Intrusion Detection and Prevention:
Network and IDS Configuration and Monitoring using Snort


This work by Z. Cliffe Schreuders at Leeds Beckett University is licensed under a Creative Commons Attribution-ShareAlike 3.0 Unported License.



Network monitoring basics

IDS monitoring basics

Writing your own Snort rules

Problem-based tasks


This lab has been designed and tested with openSUSE and Kali Linux, but could be completed on most Linux systems with tcpdump, Wireshark, and Snort installed.


If you are working on campus in the IMS labs using the oVirt online labs, click here for instructions on how to login on campus in the IMS labs and create VMs from templates.

If you are working remotely using the oVirt online labs, click here for instructions on how to login via VPN and create VMs from templates.

The oVirt system is a new online lab infrastructure hosted here at Leeds Beckett. This infrastructure is currently on trial, as a pilot. There is a good chance there will be some technical issues, and not every lab will be available via this system. However, if you are happy to benefit from this experiment, please keep in mind that you may need to fall back to one of the above methods.

If you are working remotely having downloaded our VMs or by copying them when you were on campus, click here for instructions on how to download VMware Player and configure the VMs to run remotely.

If you are on campus using the IMS system, click here for instructions on how to use the IMS system and VM download scripts.

Feel free to read ahead while the VMs are downloading.

Start these VMs:

Note: The root password on the openSUSE_Leap_42.1-- which should NOT be used to log in graphically -- is “tiaspbiqe2r” (this is a secure password but is quite easy 2 remember). Again, never log in to the desktop environment using the root account -- that is bad practice, and should always be avoided.

Start both VMs and log in as the users specified above.  

For students working in the campus IMS labs using the IMS system (not oVirt)

Enable VMware player VMs to put the NIC into promiscuous mode... (If you don’t know what this means, look up the meaning of promiscuous mode on Google.) From the host OS (the LinuxZ image) run the following in a console (such as Konsole from KDEMenu → System → Terminal → Konsole):

sudo chmod a+rw /dev/vmnet*

(Don’t skip this step!)

Ensure Kali is set to Bridged network, since you will be monitoring the network traffic from your host system.

Network monitoring basics

This section gives a quick overview of the basics of network monitoring. If you feel you are already familiar with these techniques, keep in mind that these are important foundations, and we will quickly build on these.

On Kali Linux, open a terminal console (by clicking the terminal icon ).

To view live network traffic, start tcpdump:


(in each case, once you have seen tcpdump in action displaying packets you can press ctrl-c to exit)

Help: when using oVirt, you may have problems with your VM shutting down at this stage.  There are 2 ways to reduce this problem:
Reboot the Kali VM. Then send the output of the tcpdump command
        to a file and view it later as follows:        
tcpdump > tempfile.txt
2)        Shut down the Kali VM and increase its memory to 2048 MB. To increase
        the memory size:
 Right click on the Kail VM > Edit > System > Memory
        Size = 2048 MB > OK.  Then restart the Kali VM.

Tip: If running tcpdump generates the error "packet printing is not supported for link type USB_Linux: use -w", then append "-i eth0" to each tcpdump command. (Where eth0 is the name of the interface as reported by ifconfig).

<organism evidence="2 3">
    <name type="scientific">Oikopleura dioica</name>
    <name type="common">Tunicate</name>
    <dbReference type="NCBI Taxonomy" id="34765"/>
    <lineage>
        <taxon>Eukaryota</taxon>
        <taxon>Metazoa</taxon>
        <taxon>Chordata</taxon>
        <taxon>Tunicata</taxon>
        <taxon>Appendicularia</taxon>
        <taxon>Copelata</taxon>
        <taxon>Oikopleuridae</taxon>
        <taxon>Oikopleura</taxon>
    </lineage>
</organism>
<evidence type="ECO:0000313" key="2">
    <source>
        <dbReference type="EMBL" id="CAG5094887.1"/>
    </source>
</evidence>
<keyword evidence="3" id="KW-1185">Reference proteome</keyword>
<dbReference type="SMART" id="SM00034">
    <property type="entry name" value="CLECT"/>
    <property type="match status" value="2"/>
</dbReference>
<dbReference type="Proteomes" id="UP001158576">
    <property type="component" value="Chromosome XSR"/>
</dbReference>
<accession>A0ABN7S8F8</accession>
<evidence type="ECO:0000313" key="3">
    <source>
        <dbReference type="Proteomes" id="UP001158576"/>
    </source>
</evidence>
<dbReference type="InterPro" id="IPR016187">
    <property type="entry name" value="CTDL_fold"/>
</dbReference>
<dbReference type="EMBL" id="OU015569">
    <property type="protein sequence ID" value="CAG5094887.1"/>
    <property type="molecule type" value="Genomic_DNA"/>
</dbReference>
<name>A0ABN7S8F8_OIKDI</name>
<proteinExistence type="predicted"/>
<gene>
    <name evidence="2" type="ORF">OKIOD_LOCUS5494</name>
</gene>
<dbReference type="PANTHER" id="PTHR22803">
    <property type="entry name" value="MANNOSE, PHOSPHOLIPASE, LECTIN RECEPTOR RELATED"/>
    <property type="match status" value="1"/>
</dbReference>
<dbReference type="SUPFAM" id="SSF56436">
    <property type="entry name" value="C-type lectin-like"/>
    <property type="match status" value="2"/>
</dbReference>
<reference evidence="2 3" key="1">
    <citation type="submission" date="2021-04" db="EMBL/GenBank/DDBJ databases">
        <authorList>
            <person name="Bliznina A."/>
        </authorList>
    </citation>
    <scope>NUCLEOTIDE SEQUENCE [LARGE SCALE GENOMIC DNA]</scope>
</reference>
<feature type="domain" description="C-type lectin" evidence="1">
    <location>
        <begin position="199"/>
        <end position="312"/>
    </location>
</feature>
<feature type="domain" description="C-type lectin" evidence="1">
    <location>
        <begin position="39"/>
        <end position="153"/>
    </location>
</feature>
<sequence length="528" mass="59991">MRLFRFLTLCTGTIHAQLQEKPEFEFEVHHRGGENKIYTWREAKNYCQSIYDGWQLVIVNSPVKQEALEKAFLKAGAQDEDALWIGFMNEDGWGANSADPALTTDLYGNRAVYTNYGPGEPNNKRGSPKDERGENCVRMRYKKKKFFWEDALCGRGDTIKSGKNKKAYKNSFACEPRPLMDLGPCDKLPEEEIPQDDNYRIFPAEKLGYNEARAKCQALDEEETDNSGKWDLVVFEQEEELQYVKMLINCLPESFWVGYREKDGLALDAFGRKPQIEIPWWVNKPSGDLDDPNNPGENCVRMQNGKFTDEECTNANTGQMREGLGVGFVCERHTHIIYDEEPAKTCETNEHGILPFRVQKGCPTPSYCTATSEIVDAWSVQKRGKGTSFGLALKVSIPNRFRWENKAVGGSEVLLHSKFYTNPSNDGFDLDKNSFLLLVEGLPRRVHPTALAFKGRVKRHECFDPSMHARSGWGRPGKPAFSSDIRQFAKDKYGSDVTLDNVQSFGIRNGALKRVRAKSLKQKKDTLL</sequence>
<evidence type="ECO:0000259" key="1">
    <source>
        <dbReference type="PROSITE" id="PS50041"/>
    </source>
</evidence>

With tcpdump still running, try performing a ping to the Kali VM, from the openSUSE VM (hint: find the IP address of the Kali system, then from the other system run “nmap IP-address-of-Kali Linux-VM). Note that tcpdump displays the network activity taking place, including TCP connections and ARP requests.

Now with tcpdump still running, try performing an Nmap port scan against the Kali VM, from the openSUSE VM

Tcpdump can format the output in various ways, showing various levels of detail.

Close tcpdump if it is still running (Ctrl-C), and run on the Kali VM:

tcpdump -q

ping the Kali VM again and observe the output

This shows a less verbose version of the output.


tcpdump -A

ping the Kali VM again and observe the output

Shows the packet content without the information about the source and destination. If you access a web page in a browser on the Kali VM  (go ahead...), it will display the content, so long as the traffic is not SSL encrypted (for example, if the URL starts with https://).

If you want to access the Web from within Kali Linux when using the oVirt VM management system, you will need to set Firefox to use the Leeds Beckett HTTP proxy: which is port 3128 (this should already be set for you but use the following instructions if you need to set it yourself).

Hint:  > Preferences > Advanced > Network > Settings > Manual proxy configuration. Enter the proxy IP address and port number then tick “Use this proxy for all protocols”.

For students working in the campus IMS labs using the IMS system (not oVirt)

Note that if you want to access the Web from within Kali Linux in the Leeds Beckett IMS labs using the IMS system (Not oVirt), you will need to set Firefox to use the Leeds Beckett HTTP proxy: which is port 3128 (this should already be set).

Also note that the fact that all our traffic is going via proxies makes the network traffic a bit more complicated to make sense of, since connections are made to the proxy, rather than directly to the IP address of the web servers. If you try this on another VM or access a web server in the lab rather than the Internet, the traffic will be easier to monitor.

Start apache in Kali Linux:

service apache2 start

Set Firefox to not the proxy for local network addresses on openSUSE:

In Firefox choose:

 > Preferences > Advanced > Network > Settings

Enter, in the No Proxy for: textbox

Click OK

In Firefox, on the openSUSE VM, browse to a web page by visiting the IP address of the Kali Linux VM (Hint: with tcpdump -A still running on the Kali VM)